UK’s Trump supporters heavily male, while Sanders wins broader audience

Men supported their candidate more than women surveyed at UK.

Patrick Brennan

This year’s presidential election sports a glaring contradiction —  a female frontrunner on the Democratic side and a misogynist frontrunner for the Republicans.

As the election nears, these issues are likely to become more important, but poll results at UK show that a split of opinions based on gender, for undergraduates, is limited to Donald Trump and some political issues.

The Kentucky Kernel conducted a campus-wide poll from Feb. 24 to Mar. 2. The results from 894 respondents showed resounding support among students for Sen. Bernie Sanders (D-Vermont) and Sen. Marco Rubio (R-Florida).

While the last two presidential elections were dominated by discussions of race, gender played a bigger role this year. To this day, Sanders is accused of having “Bernie bros” — young, energetic males who form the base of his support.

However, results from Kernel poll dispel the myth of the Bernie bro. For one, Sanders gets more support from undergraduate females than males. Also, the distribution of strength of support related to gender was nearly the same for Sanders and Hillary Clinton.

Overall, males and females differed on strength of support, with males expressing stronger support for their preferred candidate than females.

“Historically, they are underrepresented,” Gender and Women’s Studies assistant professor, Charlie Yi Zhang, said. “Females don’t feel strongly attached, or don’t feel they are involved in the political structures that have developed.”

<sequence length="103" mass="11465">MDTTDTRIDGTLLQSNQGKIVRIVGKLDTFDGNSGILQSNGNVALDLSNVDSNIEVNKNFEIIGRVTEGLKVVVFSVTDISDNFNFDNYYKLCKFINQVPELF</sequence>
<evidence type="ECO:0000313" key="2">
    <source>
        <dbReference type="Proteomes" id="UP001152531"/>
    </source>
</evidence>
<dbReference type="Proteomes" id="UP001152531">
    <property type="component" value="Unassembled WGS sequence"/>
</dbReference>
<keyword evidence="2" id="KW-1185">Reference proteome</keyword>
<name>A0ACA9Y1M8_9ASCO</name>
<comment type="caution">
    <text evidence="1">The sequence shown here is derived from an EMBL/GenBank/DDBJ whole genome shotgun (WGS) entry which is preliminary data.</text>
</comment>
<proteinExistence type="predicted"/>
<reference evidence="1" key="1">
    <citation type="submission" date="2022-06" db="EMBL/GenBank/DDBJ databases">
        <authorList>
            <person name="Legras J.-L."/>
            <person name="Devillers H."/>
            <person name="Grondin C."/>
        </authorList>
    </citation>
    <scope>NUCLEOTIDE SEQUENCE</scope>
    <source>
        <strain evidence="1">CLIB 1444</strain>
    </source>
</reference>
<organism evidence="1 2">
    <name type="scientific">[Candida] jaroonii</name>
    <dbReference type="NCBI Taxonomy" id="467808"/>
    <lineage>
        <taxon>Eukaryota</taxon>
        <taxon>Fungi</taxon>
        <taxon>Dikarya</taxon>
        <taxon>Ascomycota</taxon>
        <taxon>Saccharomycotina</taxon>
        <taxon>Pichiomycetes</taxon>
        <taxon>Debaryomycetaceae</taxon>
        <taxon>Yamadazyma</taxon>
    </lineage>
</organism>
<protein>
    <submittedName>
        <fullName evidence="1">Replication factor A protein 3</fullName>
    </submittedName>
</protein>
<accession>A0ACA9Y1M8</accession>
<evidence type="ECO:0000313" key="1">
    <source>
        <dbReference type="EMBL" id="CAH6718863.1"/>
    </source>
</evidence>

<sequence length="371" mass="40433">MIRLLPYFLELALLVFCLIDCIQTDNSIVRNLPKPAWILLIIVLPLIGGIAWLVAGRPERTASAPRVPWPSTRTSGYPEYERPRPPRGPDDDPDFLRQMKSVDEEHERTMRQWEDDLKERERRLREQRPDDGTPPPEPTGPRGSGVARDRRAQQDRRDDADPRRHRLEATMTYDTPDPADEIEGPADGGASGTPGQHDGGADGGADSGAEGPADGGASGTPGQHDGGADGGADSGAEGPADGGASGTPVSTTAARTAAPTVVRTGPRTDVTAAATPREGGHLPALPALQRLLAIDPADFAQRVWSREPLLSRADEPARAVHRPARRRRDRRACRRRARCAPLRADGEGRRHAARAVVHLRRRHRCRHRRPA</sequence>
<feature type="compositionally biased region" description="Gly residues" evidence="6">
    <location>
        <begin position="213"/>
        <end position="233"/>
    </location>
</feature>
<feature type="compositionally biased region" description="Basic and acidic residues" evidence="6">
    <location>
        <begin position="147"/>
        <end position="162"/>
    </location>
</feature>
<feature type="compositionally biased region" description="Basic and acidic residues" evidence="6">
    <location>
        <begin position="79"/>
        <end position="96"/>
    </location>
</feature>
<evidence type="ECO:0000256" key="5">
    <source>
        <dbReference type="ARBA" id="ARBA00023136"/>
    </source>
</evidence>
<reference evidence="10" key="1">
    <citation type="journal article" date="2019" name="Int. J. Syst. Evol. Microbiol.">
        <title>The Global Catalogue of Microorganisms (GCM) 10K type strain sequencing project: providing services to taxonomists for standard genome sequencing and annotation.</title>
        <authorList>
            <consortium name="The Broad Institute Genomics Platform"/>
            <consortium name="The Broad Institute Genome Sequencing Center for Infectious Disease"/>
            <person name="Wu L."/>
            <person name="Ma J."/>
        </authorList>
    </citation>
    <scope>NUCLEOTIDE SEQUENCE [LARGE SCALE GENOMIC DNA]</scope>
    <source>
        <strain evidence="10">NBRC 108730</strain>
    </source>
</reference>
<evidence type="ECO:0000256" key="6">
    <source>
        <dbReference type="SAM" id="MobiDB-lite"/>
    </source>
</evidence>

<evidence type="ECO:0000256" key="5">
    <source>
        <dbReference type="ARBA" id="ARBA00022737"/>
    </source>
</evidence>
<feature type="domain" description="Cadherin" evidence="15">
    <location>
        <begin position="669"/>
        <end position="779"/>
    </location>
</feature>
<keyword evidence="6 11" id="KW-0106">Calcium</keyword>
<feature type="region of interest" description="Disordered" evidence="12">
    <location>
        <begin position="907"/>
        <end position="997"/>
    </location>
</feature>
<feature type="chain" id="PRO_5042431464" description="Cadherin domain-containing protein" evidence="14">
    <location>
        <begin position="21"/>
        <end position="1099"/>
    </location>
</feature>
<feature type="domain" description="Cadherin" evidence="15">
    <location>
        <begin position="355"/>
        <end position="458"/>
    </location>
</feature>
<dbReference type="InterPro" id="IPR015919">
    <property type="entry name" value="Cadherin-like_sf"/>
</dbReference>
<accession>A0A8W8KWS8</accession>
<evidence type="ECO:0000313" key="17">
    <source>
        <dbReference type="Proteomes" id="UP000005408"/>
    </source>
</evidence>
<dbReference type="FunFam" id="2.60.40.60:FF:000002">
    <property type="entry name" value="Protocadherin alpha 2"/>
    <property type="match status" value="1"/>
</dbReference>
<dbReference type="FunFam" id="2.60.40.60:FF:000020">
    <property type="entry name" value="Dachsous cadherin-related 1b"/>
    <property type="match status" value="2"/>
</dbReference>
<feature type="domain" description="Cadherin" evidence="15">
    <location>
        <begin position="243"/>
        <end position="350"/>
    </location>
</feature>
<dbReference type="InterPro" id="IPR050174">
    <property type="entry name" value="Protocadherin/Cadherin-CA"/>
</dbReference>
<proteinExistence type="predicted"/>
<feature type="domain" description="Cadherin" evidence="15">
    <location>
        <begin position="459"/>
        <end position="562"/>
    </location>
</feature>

National numbers don’t show a significant difference among the genders for Donald Trump’s support, but a disproportionate amount of his supporters at UK are male.

The poll shows a statistically significant difference, with twice as many male Trump supporters as female. Why is there a gender disparity for Trump supporters?

Zhang suggested that part of this is Trump’s appeal to economic and authoritarian mentalities.

“Looking at everything through the market model is one type of mentality,” Zhang said. “The modern conception of masculinity was actually created to support that kind of ideology … related to conquering people.”

Certainly Trump’s misogyny and appeal play a part, but this also raises the question of why Trump does well with women nationally. A look at the issues which students marked as most important might help to explain this tension.

Across the board, students chose health care as one of the top issues, except for those who preferred Trump. Trump support waivered, while over half of all females chose health care as one of the three most important issues.

Gender and Women’s Studies assistant professor Melissa Stein teaches classes on health disparities relating to gender, race and class.

“Health care has been a vital issue to feminism for four decades or more, well beyond reproductive health care specifically,” Stein said.

For whatever reason, many females at UK don’t see Trump as supporting their most important issue — health care. Ultimately, Sanders is succeeding with all types of undergraduates, Trump is failing among young women, and the media should recognize diversity and stop painting millennials with broad strokes.

“There’s a problem of the media talking about millennials as a monolithic group and not necessarily looking at race, class, gender, political and regional differences within that group,” Stein said.

Patrick Brennan is the assistant opinions editor of the Kentucky Kernel.

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